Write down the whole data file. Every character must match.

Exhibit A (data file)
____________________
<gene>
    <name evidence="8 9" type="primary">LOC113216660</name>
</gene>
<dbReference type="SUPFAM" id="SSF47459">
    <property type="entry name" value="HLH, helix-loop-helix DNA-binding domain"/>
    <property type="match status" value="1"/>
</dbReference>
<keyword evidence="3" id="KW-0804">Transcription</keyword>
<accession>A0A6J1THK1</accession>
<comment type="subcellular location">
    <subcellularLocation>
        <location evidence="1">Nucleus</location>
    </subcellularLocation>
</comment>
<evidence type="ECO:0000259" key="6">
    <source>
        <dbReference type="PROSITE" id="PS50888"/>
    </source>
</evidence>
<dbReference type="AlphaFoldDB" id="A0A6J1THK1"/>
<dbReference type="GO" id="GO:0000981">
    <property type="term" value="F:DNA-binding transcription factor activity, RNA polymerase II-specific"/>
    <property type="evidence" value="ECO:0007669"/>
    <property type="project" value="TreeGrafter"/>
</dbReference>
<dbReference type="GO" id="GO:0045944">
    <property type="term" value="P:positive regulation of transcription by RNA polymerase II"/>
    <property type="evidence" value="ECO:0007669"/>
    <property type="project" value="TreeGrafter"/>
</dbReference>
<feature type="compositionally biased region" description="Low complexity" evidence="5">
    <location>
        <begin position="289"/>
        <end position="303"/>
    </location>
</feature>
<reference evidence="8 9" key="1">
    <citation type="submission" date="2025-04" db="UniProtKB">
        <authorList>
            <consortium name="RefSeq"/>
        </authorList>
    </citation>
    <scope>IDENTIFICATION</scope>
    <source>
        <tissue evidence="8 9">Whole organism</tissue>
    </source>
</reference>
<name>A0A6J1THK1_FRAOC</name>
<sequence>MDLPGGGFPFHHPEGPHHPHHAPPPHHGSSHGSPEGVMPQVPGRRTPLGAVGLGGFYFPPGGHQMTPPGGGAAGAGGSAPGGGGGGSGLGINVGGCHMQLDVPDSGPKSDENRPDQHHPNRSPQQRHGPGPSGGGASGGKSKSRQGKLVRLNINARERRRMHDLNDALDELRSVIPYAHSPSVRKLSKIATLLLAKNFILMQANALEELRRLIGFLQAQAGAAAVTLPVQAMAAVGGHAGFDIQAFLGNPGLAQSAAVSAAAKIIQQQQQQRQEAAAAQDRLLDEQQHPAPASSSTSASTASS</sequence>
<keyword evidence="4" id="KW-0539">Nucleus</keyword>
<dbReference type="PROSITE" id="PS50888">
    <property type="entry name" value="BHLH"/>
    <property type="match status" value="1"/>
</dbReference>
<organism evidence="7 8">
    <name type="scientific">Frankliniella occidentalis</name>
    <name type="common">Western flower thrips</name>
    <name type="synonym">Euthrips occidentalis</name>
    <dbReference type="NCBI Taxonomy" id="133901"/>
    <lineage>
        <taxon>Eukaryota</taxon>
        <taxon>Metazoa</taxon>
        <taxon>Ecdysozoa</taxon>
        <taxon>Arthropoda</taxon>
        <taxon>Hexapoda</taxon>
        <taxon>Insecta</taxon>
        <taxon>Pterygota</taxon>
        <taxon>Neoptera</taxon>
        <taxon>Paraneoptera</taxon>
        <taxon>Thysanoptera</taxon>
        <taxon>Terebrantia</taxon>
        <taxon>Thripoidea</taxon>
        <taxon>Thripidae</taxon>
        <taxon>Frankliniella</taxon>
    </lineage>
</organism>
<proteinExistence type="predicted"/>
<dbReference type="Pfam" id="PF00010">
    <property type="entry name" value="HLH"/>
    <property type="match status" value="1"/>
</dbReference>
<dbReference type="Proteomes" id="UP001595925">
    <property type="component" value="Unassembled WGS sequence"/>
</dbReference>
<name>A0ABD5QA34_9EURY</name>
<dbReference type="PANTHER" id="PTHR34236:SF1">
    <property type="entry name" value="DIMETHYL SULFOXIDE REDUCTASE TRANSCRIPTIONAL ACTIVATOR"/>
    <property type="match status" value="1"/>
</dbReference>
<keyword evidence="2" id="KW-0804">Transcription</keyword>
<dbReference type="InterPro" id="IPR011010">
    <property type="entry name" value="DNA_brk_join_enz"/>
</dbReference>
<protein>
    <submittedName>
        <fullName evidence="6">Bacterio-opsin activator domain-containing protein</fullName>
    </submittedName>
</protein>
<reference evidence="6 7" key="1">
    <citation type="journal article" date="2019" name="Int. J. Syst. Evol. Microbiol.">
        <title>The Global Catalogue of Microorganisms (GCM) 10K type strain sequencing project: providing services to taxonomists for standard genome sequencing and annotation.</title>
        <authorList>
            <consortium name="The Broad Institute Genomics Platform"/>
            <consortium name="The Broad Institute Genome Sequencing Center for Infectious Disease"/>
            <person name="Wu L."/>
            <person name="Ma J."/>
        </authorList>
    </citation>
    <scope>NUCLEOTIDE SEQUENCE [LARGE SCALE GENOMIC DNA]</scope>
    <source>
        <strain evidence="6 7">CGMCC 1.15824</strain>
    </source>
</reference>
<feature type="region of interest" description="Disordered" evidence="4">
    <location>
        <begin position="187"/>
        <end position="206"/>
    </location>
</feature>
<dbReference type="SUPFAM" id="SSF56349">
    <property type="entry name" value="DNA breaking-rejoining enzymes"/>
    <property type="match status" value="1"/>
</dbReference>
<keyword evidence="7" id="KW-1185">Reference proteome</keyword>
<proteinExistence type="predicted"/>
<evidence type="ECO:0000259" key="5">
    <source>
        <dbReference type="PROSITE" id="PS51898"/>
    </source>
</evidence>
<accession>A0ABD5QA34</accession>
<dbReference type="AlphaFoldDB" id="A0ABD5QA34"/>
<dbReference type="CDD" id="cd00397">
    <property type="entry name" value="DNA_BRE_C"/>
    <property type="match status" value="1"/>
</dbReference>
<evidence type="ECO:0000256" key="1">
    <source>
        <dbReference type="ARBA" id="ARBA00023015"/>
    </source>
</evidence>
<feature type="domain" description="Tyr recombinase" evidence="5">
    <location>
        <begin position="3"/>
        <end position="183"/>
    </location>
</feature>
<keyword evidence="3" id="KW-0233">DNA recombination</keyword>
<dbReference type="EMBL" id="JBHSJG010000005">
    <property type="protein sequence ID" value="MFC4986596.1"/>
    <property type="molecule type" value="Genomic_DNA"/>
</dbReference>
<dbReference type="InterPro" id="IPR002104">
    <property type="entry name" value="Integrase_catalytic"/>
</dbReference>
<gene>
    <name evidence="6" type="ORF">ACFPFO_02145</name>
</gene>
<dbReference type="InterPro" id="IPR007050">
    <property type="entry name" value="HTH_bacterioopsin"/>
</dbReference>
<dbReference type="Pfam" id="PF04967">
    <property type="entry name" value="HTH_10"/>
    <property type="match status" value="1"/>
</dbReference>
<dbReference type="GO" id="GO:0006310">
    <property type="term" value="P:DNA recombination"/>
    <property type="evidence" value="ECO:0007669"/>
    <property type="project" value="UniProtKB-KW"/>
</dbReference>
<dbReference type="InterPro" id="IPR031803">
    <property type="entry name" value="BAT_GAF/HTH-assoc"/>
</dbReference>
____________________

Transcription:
<gene>
    <name evidence="8 9" type="primary">LOC113216660</name>
</gene>
<dbReference type="SUPFAM" id="SSF47459">
    <property type="entry name" value="HLH, helix-loop-helix DNA-binding domain"/>
    <property type="match status" value="1"/>
</dbReference>
<keyword evidence="3" id="KW-0804">Transcription</keyword>
<accession>A0A6J1THK1</accession>
<comment type="subcellular location">
    <subcellularLocation>
        <location evidence="1">Nucleus</location>
    </subcellularLocation>
</comment>
<evidence type="ECO:0000259" key="6">
    <source>
        <dbReference type="PROSITE" id="PS50888"/>
    </source>
</evidence>
<dbReference type="AlphaFoldDB" id="A0A6J1THK1"/>
<dbReference type="GO" id="GO:0000981">
    <property type="term" value="F:DNA-binding transcription factor activity, RNA polymerase II-specific"/>
    <property type="evidence" value="ECO:0007669"/>
    <property type="project" value="TreeGrafter"/>
</dbReference>
<dbReference type="GO" id="GO:0045944">
    <property type="term" value="P:positive regulation of transcription by RNA polymerase II"/>
    <property type="evidence" value="ECO:0007669"/>
    <property type="project" value="TreeGrafter"/>
</dbReference>
<feature type="compositionally biased region" description="Low complexity" evidence="5">
    <location>
        <begin position="289"/>
        <end position="303"/>
    </location>
</feature>
<reference evidence="8 9" key="1">
    <citation type="submission" date="2025-04" db="UniProtKB">
        <authorList>
            <consortium name="RefSeq"/>
        </authorList>
    </citation>
    <scope>IDENTIFICATION</scope>
    <source>
        <tissue evidence="8 9">Whole organism</tissue>
    </source>
</reference>
<name>A0A6J1THK1_FRAOC</name>
<sequence>MDLPGGGFPFHHPEGPHHPHHAPPPHHGSSHGSPEGVMPQVPGRRTPLGAVGLGGFYFPPGGHQMTPPGGGAAGAGGSAPGGGGGGSGLGINVGGCHMQLDVPDSGPKSDENRPDQHHPNRSPQQRHGPGPSGGGASGGKSKSRQGKLVRLNINARERRRMHDLNDALDELRSVIPYAHSPSVRKLSKIATLLLAKNFILMQANALEELRRLIGFLQAQAGAAAVTLPVQAMAAVGGHAGFDIQAFLGNPGLAQSAAVSAAAKIIQQQQQQRQEAAAAQDRLLDEQQHPAPASSSTSASTASS</sequence>
<keyword evidence="4" id="KW-0539">Nucleus</keyword>
<dbReference type="PROSITE" id="PS50888">
    <property type="entry name" value="BHLH"/>
    <property type="match status" value="1"/>
</dbReference>
<organism evidence="7 8">
    <name type="scientific">Frankliniella occidentalis</name>
    <name type="common">Western flower thrips</name>
    <name type="synonym">Euthrips occidentalis</name>
    <dbReference type="NCBI Taxonomy" id="133901"/>
    <lineage>
        <taxon>Eukaryota</taxon>
        <taxon>Metazoa</taxon>
        <taxon>Ecdysozoa</taxon>
        <taxon>Arthropoda</taxon>
        <taxon>Hexapoda</taxon>
        <taxon>Insecta</taxon>
        <taxon>Pterygota</taxon>
        <taxon>Neoptera</taxon>
        <taxon>Paraneoptera</taxon>
        <taxon>Thysanoptera</taxon>
        <taxon>Terebrantia</taxon>
        <taxon>Thripoidea</taxon>
        <taxon>Thripidae</taxon>
        <taxon>Frankliniella</taxon>
    </lineage>
</organism>
<proteinExistence type="predicted"/>
<dbReference type="Pfam" id="PF00010">
    <property type="entry name" value="HLH"/>
    <property type="match status" value="1"/>
</dbReference>
<dbReference type="Proteomes" id="UP001595925">
    <property type="component" value="Unassembled WGS sequence"/>
</dbReference>
<name>A0ABD5QA34_9EURY</name>
<dbReference type="PANTHER" id="PTHR34236:SF1">
    <property type="entry name" value="DIMETHYL SULFOXIDE REDUCTASE TRANSCRIPTIONAL ACTIVATOR"/>
    <property type="match status" value="1"/>
</dbReference>
<keyword evidence="2" id="KW-0804">Transcription</keyword>
<dbReference type="InterPro" id="IPR011010">
    <property type="entry name" value="DNA_brk_join_enz"/>
</dbReference>
<protein>
    <submittedName>
        <fullName evidence="6">Bacterio-opsin activator domain-containing protein</fullName>
    </submittedName>
</protein>
<reference evidence="6 7" key="1">
    <citation type="journal article" date="2019" name="Int. J. Syst. Evol. Microbiol.">
        <title>The Global Catalogue of Microorganisms (GCM) 10K type strain sequencing project: providing services to taxonomists for standard genome sequencing and annotation.</title>
        <authorList>
            <consortium name="The Broad Institute Genomics Platform"/>
            <consortium name="The Broad Institute Genome Sequencing Center for Infectious Disease"/>
            <person name="Wu L."/>
            <person name="Ma J."/>
        </authorList>
    </citation>
    <scope>NUCLEOTIDE SEQUENCE [LARGE SCALE GENOMIC DNA]</scope>
    <source>
        <strain evidence="6 7">CGMCC 1.15824</strain>
    </source>
</reference>
<feature type="region of interest" description="Disordered" evidence="4">
    <location>
        <begin position="187"/>
        <end position="206"/>
    </location>
</feature>
<dbReference type="SUPFAM" id="SSF56349">
    <property type="entry name" value="DNA breaking-rejoining enzymes"/>
    <property type="match status" value="1"/>
</dbReference>
<keyword evidence="7" id="KW-1185">Reference proteome</keyword>
<proteinExistence type="predicted"/>
<evidence type="ECO:0000259" key="5">
    <source>
        <dbReference type="PROSITE" id="PS51898"/>
    </source>
</evidence>
<accession>A0ABD5QA34</accession>
<dbReference type="AlphaFoldDB" id="A0ABD5QA34"/>
<dbReference type="CDD" id="cd00397">
    <property type="entry name" value="DNA_BRE_C"/>
    <property type="match status" value="1"/>
</dbReference>
<evidence type="ECO:0000256" key="1">
    <source>
        <dbReference type="ARBA" id="ARBA00023015"/>
    </source>
</evidence>
<feature type="domain" description="Tyr recombinase" evidence="5">
    <location>
        <begin position="3"/>
        <end position="183"/>
    </location>
</feature>
<keyword evidence="3" id="KW-0233">DNA recombination</keyword>
<dbReference type="EMBL" id="JBHSJG010000005">
    <property type="protein sequence ID" value="MFC4986596.1"/>
    <property type="molecule type" value="Genomic_DNA"/>
</dbReference>
<dbReference type="InterPro" id="IPR002104">
    <property type="entry name" value="Integrase_catalytic"/>
</dbReference>
<gene>
    <name evidence="6" type="ORF">ACFPFO_02145</name>
</gene>
<dbReference type="InterPro" id="IPR007050">
    <property type="entry name" value="HTH_bacterioopsin"/>
</dbReference>
<dbReference type="Pfam" id="PF04967">
    <property type="entry name" value="HTH_10"/>
    <property type="match status" value="1"/>
</dbReference>
<dbReference type="GO" id="GO:0006310">
    <property type="term" value="P:DNA recombination"/>
    <property type="evidence" value="ECO:0007669"/>
    <property type="project" value="UniProtKB-KW"/>
</dbReference>
<dbReference type="InterPro" id="IPR031803">
    <property type="entry name" value="BAT_GAF/HTH-assoc"/>
</dbReference>